Trying out the FEA package built into Inventor to determine the appropriate web sizing of the rail. Good thing too, because our first guess was a little too agressive. Anybody done this? How about with a full frame?
My son was trying to use Inventor’s FEA to figure out maximum stress on a section of ramp, but could not figure out how to set up the loading to represent pinned connections at the ends, they always came out fixed, as in your picture.
so he figured out how to roughly calculate the moment of inertia of the section, and calculated stress due to bending using the good old formula, with pencil and paper. Then we tested it by building a section and supporting it freely at the ends and standing on it.
I’m a little confused by the unit representation in the upeer left corner. It looks like I have to multiply it by 10^6 to get the load in psi and 1,576,000 psi seems a bit high for a load on a FIRST bot.
Also I’ve never done FEA on a bot part. If I’m concerned about a part I break out my copy of “Roark’s Formulas” and do a hand calc.
It looks like it says max: 1.105x10^3, which is more reasonable. That’s really cool, though. I’m thinking we should try it with our ramp platform.
Regarding pinning, I vaguely remember some trick where you can model a (symmetrical) beam pinned at both ends by using a cantilevered half-beam with one end fixed and one end free, then applying the pin reaction force to the free end. Anyone else know this for sure?
Very nice, and its a great experiment … on the surface …
However looking at the deflected plot shape I am a bit concerned about how you have your model constrained. When using FEA, in order to have meaningful results, it is critical to know a lot of background about structural analysis and to understand how your applied loads and boundary conditions can influence your outcome. Here at R-R we have several entire departments dedicated solely to their own areas of FEA due to the intricacies involved with properly utilizing these tools and the criticality and safety concerns inherent in our product.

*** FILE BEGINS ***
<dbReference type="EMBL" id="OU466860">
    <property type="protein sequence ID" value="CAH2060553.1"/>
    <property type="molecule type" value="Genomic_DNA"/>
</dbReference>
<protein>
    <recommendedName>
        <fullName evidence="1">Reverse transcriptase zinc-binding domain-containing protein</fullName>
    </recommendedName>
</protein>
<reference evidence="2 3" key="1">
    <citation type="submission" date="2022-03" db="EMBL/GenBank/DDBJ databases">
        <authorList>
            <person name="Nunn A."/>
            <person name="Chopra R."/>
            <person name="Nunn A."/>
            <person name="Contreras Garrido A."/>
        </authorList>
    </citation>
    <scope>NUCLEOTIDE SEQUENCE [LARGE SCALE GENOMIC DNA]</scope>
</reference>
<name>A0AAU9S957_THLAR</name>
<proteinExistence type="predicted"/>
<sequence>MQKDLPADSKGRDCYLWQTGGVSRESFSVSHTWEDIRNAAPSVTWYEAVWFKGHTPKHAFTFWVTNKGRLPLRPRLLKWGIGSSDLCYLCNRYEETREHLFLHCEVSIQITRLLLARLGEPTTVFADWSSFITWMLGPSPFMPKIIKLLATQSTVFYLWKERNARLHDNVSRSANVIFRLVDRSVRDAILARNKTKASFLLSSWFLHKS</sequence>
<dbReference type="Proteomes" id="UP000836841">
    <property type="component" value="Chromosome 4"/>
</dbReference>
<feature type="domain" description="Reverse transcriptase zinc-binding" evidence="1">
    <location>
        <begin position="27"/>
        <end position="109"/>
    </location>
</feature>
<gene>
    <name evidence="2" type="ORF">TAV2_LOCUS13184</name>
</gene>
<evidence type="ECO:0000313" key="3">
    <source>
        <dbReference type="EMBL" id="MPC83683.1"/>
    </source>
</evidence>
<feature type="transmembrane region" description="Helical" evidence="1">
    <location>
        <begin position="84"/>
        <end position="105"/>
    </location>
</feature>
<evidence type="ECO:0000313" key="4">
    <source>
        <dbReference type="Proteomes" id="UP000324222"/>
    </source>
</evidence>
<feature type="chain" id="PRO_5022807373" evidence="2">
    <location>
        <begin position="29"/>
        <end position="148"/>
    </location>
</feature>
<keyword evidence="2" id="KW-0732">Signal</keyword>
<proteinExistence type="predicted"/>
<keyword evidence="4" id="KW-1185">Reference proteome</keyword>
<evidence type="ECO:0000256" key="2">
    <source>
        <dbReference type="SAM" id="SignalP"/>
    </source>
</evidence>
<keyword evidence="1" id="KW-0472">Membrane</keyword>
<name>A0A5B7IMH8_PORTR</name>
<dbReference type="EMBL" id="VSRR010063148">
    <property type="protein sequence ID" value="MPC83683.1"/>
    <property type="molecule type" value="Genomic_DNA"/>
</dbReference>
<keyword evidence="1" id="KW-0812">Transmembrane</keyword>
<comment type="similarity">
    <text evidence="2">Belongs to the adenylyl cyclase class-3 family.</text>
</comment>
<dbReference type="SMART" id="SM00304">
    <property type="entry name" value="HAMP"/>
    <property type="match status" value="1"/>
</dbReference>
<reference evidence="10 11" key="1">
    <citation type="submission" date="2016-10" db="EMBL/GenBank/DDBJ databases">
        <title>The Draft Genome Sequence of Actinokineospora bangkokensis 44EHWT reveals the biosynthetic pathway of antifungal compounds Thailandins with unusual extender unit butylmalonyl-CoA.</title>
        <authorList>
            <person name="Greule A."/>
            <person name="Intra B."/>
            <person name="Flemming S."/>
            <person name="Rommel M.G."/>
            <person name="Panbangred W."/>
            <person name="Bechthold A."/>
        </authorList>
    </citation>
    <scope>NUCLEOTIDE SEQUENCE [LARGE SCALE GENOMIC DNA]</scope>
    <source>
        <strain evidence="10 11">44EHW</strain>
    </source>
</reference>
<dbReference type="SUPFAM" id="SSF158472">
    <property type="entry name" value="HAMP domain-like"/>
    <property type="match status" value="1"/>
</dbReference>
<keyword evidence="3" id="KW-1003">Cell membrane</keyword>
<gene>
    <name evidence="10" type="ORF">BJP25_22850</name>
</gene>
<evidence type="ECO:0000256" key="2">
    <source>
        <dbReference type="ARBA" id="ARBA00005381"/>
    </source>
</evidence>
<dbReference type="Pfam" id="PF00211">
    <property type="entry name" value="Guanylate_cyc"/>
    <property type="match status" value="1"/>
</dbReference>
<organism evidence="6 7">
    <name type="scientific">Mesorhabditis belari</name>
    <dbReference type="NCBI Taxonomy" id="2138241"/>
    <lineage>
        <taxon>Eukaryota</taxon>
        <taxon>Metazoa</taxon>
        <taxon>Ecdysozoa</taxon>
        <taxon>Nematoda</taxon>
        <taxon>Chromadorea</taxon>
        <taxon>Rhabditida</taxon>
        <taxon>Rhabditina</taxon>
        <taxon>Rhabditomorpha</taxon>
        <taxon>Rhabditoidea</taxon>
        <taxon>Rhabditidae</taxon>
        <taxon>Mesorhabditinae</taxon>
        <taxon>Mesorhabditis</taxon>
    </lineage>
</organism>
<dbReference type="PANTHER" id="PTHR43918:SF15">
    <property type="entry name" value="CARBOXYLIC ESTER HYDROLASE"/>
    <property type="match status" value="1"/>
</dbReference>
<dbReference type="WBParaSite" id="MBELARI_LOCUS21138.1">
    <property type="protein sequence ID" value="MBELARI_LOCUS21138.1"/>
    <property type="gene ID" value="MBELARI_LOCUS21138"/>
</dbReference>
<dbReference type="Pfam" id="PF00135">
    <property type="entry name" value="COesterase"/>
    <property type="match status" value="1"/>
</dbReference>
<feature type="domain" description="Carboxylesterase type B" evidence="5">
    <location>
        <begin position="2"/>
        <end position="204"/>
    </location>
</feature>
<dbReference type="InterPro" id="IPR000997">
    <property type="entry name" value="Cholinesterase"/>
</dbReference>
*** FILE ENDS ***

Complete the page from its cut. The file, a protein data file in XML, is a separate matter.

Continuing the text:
It is amazing and encouraging for me to see FEA software available to HS students. It makes me wonder how talented our new engineering graduates will be over the next 5-10 years.
As a mechanical design engineer I use these tools for preliminary analysis to help compare different concepts. Our final designs are always put through extensive analysis by our specialists.
I agree that boundary conditions are everything in FEA. That’s why we didn’t use the absolute numbers for our decision, we looked at relative differences instead. This shot is one of a series that we conducted trying to determine an appropriate web width. We started with a tube without any weight reduction and noted the stress and deflection then proceeded to take out weight. We got lucky with the geometry and didn’t have any significant singularities pop up and the models convereged pretty quickly for us.
We plotted max stress vs. weight and max deflection vs. weight and looked for the knee in the graph. We had a safety factor of 10 throught the analysis, but I’m not sure if the software was basing it on ultimate or yield strengths though, so I can’t draw much of a conslusion from it. Some design choices should keep the rail from taking a point load hit (i.e. bumpers) so I am pretty confident that we’ll have dropped about 40% of the frame weight with no loss in performance.